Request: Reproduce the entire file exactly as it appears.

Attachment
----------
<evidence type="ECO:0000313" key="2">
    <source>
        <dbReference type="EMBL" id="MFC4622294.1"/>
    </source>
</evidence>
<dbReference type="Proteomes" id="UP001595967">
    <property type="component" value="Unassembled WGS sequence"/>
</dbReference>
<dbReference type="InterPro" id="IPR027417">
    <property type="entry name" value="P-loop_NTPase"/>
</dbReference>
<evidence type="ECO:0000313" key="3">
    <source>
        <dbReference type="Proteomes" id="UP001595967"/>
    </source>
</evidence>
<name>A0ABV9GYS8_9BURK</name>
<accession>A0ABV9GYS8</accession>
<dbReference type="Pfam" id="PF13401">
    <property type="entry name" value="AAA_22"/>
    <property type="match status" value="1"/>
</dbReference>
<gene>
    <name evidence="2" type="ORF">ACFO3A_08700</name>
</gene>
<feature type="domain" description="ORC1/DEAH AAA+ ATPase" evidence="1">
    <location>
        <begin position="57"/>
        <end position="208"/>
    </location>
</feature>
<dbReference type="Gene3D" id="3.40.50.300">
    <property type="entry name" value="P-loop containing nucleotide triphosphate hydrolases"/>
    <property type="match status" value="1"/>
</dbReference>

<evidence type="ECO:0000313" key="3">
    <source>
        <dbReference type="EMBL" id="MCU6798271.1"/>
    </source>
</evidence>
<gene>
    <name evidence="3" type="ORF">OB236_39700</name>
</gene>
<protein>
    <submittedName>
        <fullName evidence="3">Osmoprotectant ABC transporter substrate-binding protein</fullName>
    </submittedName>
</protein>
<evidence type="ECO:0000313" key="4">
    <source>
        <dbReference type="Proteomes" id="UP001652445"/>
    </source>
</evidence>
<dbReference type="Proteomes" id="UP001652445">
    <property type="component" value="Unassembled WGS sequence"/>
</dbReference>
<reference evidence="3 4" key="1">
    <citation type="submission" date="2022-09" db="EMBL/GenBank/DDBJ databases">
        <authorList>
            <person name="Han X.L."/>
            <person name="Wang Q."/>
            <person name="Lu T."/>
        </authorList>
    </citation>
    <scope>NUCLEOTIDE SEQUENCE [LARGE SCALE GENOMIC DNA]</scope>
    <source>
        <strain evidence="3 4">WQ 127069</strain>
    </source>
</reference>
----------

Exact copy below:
<evidence type="ECO:0000313" key="2">
    <source>
        <dbReference type="EMBL" id="MFC4622294.1"/>
    </source>
</evidence>
<dbReference type="Proteomes" id="UP001595967">
    <property type="component" value="Unassembled WGS sequence"/>
</dbReference>
<dbReference type="InterPro" id="IPR027417">
    <property type="entry name" value="P-loop_NTPase"/>
</dbReference>
<evidence type="ECO:0000313" key="3">
    <source>
        <dbReference type="Proteomes" id="UP001595967"/>
    </source>
</evidence>
<name>A0ABV9GYS8_9BURK</name>
<accession>A0ABV9GYS8</accession>
<dbReference type="Pfam" id="PF13401">
    <property type="entry name" value="AAA_22"/>
    <property type="match status" value="1"/>
</dbReference>
<gene>
    <name evidence="2" type="ORF">ACFO3A_08700</name>
</gene>
<feature type="domain" description="ORC1/DEAH AAA+ ATPase" evidence="1">
    <location>
        <begin position="57"/>
        <end position="208"/>
    </location>
</feature>
<dbReference type="Gene3D" id="3.40.50.300">
    <property type="entry name" value="P-loop containing nucleotide triphosphate hydrolases"/>
    <property type="match status" value="1"/>
</dbReference>

<evidence type="ECO:0000313" key="3">
    <source>
        <dbReference type="EMBL" id="MCU6798271.1"/>
    </source>
</evidence>
<gene>
    <name evidence="3" type="ORF">OB236_39700</name>
</gene>
<protein>
    <submittedName>
        <fullName evidence="3">Osmoprotectant ABC transporter substrate-binding protein</fullName>
    </submittedName>
</protein>
<evidence type="ECO:0000313" key="4">
    <source>
        <dbReference type="Proteomes" id="UP001652445"/>
    </source>
</evidence>
<dbReference type="Proteomes" id="UP001652445">
    <property type="component" value="Unassembled WGS sequence"/>
</dbReference>
<reference evidence="3 4" key="1">
    <citation type="submission" date="2022-09" db="EMBL/GenBank/DDBJ databases">
        <authorList>
            <person name="Han X.L."/>
            <person name="Wang Q."/>
            <person name="Lu T."/>
        </authorList>
    </citation>
    <scope>NUCLEOTIDE SEQUENCE [LARGE SCALE GENOMIC DNA]</scope>
    <source>
        <strain evidence="3 4">WQ 127069</strain>
    </source>
</reference>